By far the longest, the Potoo Trail looped around and exited onto the Tandayapa Valley Road which then required a hike back up the lodge's steep driveway. The two remaining trails, Antpitta Trail and Nunbird, branched off Potoo. Antpitta Trail looped around and connected again with Potoo. Nunbird branched off but dead-ended on a high ridge. The most strenuous of all the trails Nunbird climbed steeply but unfortunately had become blocked by a mudslide. Further travel on Nunbird could be undertaken but not without great personal peril. We didn't feel the need to push ourselves beyond the section that had become unsafe.
Some of the goodies found along these trails included a Golden-winged Manakin lek and a Cock-of-the-Rock nest (the young had fledged just before we arrived at TBL). Time of day, weather conditions, and the appearance of feeding flocks dictated how many species we encountered daily. One entire day spent with Ryan traversing all the trails (some more than once) netted us 108 species. Highlights: Nariño Tapaculo (one practically landed on Tom's boot), both Golden-heaed and Crested Quetzal, Slaty Antwrens, Rufous-breasted Antthrush, Ornate Flycatcher, Beautiful Jays, and Cock-of-the-Rock.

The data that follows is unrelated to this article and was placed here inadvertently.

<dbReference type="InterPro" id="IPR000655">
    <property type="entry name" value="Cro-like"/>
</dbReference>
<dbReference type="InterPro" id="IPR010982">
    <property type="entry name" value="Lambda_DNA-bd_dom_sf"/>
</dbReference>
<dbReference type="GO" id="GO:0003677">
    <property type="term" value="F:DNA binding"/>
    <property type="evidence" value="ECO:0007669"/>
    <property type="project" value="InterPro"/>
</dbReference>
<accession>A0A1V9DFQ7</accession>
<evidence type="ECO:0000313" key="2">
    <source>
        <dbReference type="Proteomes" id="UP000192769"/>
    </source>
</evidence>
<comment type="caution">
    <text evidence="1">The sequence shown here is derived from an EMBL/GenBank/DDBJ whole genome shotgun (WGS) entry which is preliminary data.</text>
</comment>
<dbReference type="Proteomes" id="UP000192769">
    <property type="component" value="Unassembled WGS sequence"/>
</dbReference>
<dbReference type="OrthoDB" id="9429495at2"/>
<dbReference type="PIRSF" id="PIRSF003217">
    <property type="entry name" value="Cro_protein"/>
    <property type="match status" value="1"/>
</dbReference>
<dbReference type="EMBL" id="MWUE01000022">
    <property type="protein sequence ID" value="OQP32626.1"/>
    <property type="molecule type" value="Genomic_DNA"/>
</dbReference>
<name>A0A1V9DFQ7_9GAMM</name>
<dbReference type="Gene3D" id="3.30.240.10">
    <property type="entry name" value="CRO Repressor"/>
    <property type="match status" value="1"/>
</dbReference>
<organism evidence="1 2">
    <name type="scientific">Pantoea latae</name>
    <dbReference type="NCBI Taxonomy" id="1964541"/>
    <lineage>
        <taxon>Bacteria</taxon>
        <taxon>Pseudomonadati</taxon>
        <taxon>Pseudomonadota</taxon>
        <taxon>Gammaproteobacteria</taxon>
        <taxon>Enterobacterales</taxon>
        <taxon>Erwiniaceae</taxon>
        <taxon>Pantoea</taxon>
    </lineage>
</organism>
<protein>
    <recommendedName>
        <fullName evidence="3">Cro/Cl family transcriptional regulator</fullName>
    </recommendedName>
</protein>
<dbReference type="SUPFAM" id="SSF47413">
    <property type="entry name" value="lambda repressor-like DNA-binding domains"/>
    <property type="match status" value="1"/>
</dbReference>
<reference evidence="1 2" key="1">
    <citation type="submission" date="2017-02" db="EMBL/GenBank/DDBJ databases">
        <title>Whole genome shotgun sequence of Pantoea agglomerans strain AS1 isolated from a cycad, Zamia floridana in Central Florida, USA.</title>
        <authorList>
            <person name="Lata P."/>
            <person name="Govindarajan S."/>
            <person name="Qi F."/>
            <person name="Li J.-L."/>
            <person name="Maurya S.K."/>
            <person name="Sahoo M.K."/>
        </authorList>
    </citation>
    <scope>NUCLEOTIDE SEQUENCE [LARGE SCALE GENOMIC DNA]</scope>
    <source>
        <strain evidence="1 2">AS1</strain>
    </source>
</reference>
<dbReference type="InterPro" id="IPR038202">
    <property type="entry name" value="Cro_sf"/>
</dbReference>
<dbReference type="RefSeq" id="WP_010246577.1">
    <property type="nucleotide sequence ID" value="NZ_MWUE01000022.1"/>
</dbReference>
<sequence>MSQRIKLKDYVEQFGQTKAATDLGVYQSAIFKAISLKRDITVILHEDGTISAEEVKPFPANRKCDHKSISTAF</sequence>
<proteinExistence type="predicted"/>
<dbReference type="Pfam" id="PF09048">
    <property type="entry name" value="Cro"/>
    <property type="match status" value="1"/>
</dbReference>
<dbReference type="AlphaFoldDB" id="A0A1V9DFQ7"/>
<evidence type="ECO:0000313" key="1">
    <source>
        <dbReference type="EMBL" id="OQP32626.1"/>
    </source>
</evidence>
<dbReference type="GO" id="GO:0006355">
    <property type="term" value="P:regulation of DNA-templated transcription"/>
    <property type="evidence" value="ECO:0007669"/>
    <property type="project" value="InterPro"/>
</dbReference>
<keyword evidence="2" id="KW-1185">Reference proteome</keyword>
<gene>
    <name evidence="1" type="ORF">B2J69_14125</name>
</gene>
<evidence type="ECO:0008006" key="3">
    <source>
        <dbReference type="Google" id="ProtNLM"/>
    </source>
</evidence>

section of Nunbird Trail
Tandayapa Valley Road, a favorite hike for us and one we took on a near daily basis. Much less strenuous than the trails, the road climbed gradually to the Upper Tandayapa Valley. Six kilometers up the road was another establish lodge, Bellavista. It was enough of an elevation change to put one in a different life zone - and of course new different bird species. In the tropics, as with states in the western U.S., short distances of elevation rather than long level distances played a key role in habitat change.
A kilometer beyond Bellavista was the intersection with Research Station Road, a good place to find the incredibly vocal Plain-tailed Wrens. One more kilometer further lead to an area well known for finding Occelated Tapaculos. Tapaculos are typically described a loud, plain looking mousey little birds typically heard far more often than seen. Occellated Tapaculos fit this general description with one exception. They are anything but plain looking.